Considering that he spent 12 years studying the history of American railroads, you might assume Stanford University professor Richard White would be delighted to take a bullet train from nearby San Francisco to Los Angeles in the time it takes to watch a Harry Potter movie.
After all, it's a dusty 6.5-hour trek by car and a hassle of security lines and cramped seats by plane.
But Richard White, the author of last year's well-received "Railroaded: The Transcontinentals and the Making of Modern America," is no fan of the state's mammoth high-speed rail project, which is scheduled to break ground this year. He warned in the New York Times last month that "it will become a Vietnam of transportation: easy to begin and difficult and expensive to stop."
White's opposition to the bullet train is unusual since he comes from the political left rather than the right. [Editor's note: In this sentence White was originally – and incorrectly – referred to as "Wilson."] (Many of the project's political opponents are Republicans.) I called him and asked why he sees the nation's railroad history as a cautionary tale instead of an inspiration. We also talked about the railroad baron he considers to be an airhead – the one whose name graces Stanford University, where White works.
Q: You write that the transcontinental railroads weren't needed but got built anyway on the public dime. What happened?
A: The basic thing is that no one would invest in them to begin with. You’re building a railroad into the middle of nowhere – railroads starting nowhere and ending nowhere. There's no traffic on these things, so that's why they have to be subsidized. You need all this public money and then borrowed money to get these things up and running.
They went bankrupt once, twice, three times, but the men running them got tremendously rich. Railroads become these containers for speculation, collecting subsidies and selling bonds, and financial manipulation.
They’re much like the companies we're familiar with now that have gone into bankruptcy but have made people rich.
Q: What was the legacy of the railroad boom?
A: We're still dealing with the consequences of what the railroads set in motion. They’re a disaster politically and environmentally. They begin modern American corruption, when corporations infiltrate the political system and make politics an instrument of corporate policy.
My argument in the book is that this is not a happy story.
Q: What do you say to skeptics who will say you're just another left-leaning academic bashing capitalism?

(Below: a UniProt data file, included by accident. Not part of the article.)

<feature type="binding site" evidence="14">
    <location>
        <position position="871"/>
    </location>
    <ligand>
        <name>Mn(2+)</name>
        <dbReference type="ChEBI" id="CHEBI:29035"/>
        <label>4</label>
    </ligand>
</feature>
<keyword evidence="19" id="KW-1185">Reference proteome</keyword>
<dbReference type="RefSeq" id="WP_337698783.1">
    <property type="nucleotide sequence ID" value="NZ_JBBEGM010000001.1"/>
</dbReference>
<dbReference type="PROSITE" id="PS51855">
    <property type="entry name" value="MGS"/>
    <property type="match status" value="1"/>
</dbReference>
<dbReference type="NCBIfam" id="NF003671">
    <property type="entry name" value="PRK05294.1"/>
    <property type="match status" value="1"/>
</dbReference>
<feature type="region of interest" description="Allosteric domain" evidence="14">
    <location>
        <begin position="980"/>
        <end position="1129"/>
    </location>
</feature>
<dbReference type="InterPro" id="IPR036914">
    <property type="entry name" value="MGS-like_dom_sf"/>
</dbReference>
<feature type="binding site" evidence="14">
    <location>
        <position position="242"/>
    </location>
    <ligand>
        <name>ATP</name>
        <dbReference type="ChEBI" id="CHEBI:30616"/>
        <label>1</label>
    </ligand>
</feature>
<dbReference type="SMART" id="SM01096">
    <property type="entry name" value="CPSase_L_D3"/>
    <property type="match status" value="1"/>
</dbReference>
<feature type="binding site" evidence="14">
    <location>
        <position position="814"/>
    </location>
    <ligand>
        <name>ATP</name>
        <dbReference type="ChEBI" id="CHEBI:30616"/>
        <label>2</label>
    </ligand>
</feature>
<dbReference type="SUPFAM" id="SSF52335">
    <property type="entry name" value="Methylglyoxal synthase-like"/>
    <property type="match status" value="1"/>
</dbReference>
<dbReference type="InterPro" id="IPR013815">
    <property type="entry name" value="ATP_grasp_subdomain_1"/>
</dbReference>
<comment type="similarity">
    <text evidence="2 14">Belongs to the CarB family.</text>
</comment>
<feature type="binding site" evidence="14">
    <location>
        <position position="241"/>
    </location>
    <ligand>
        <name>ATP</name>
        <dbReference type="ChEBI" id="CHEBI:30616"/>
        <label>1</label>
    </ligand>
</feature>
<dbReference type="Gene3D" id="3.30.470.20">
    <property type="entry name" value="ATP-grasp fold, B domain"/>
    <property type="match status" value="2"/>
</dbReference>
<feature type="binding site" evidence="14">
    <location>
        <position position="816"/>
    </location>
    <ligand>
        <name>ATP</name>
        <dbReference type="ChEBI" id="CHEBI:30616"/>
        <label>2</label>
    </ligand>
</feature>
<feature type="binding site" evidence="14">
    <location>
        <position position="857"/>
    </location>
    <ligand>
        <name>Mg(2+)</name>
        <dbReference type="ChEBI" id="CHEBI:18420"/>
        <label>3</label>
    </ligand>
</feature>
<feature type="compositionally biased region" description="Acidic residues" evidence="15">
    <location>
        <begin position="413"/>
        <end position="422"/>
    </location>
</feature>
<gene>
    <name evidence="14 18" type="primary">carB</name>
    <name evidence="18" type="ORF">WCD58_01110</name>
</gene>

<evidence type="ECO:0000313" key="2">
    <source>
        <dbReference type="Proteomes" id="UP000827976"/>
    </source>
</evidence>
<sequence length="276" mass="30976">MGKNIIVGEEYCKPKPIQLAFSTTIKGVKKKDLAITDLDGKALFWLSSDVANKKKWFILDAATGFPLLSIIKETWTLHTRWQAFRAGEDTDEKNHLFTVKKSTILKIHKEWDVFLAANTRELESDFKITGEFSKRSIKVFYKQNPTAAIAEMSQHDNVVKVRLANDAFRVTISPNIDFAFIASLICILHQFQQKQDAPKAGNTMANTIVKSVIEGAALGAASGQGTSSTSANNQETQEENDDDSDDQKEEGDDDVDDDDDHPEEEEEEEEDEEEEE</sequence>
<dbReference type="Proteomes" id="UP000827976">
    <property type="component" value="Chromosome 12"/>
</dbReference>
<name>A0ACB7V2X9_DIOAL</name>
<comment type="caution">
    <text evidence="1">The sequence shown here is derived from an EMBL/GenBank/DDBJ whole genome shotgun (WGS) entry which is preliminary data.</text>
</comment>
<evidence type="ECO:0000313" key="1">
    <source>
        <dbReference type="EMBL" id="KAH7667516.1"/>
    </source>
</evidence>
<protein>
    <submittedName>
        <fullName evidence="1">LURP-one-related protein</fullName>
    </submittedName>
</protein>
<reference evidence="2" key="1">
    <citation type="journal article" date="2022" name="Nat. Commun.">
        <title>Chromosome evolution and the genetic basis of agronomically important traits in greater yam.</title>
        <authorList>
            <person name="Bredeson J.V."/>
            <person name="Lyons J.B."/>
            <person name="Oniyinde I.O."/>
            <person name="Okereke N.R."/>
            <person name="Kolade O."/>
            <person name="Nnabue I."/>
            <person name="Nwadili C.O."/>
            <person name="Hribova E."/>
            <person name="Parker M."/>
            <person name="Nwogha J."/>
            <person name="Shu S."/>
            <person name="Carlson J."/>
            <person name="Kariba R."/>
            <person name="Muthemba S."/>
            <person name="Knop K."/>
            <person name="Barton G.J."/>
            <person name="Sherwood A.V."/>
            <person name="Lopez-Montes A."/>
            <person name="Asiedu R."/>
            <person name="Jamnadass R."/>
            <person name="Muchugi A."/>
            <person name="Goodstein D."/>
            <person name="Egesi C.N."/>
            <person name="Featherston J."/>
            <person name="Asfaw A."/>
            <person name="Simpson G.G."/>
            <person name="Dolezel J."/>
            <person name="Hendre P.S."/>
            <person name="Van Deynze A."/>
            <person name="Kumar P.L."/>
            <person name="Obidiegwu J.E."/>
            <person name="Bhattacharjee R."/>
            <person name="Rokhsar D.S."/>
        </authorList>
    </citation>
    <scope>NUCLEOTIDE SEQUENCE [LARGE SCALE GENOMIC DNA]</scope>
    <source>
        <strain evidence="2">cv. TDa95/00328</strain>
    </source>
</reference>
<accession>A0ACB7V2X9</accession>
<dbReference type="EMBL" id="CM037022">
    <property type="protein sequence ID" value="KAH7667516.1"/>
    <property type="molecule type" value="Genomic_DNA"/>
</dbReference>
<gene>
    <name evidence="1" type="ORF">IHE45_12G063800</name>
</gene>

A: This is a book that proceeds mostly by quoting the people who did it. They make a far better case for what happened then I did. It's full of quotes, oftentimes very funny, about how they invent this kind of corporate capitalism.
If you don't believe me, the book is full of footnotes. For me footnotes are what give me protection. It's like smell to a skunk.
What’s interesting is that I'm attacked sometimes as being a leftist, which I am, and I am often attacked as being too conservative by people who want subsidies for these large infrastructure projects.
Q: You're not flattering about the brainpower of Leland Stanford, the railroad baron whose name graces your own university. What did you find out about him?
A: Stanford was not the sharpest tool in the shed. A lot of this stuff has to be explained to him.
His wife Jane realized exactly what was in his papers and she destroyed them all, but the story is in the papers of other people.
Q: What have your overlords at Stanford thought of all this?
A: I don’t think they really suspected that he was much more than how he's portrayed in the book.
Stanford University has been very nice to me, but I will never speak at Founders Day.
Q: How have your findings affected your perspective on the California bullet train project, which is estimated to cost almost $100 billion?
The writing of the book led me to question it in the ways I wouldn’t have before. This looks like pretty much like transcontinental railroads: people demanding a huge public subsidy for a railroad that will be extraordinarily expensive.
The public seems to be taking all the risk, and the gain will go to the contractors and people who build it. What they’re trying to do is make hard questions go away through all this gauzy public relations about how this is the future.
Q: How should the public look at projects like this?
A: You should be very leery of giving public money to large corporations on the promise that everything will be fine. The legislation has to be carefully written, and you should never have it that all the risk is public and all the gain is private.
Often the private sector pretty much protects itself and is confident that the public will come in and bail them out if things goes wrong. These public-private kinds of endeavors very often will lead to an exploitation of the public.
Randy Dotinga is a Monitor correspondent.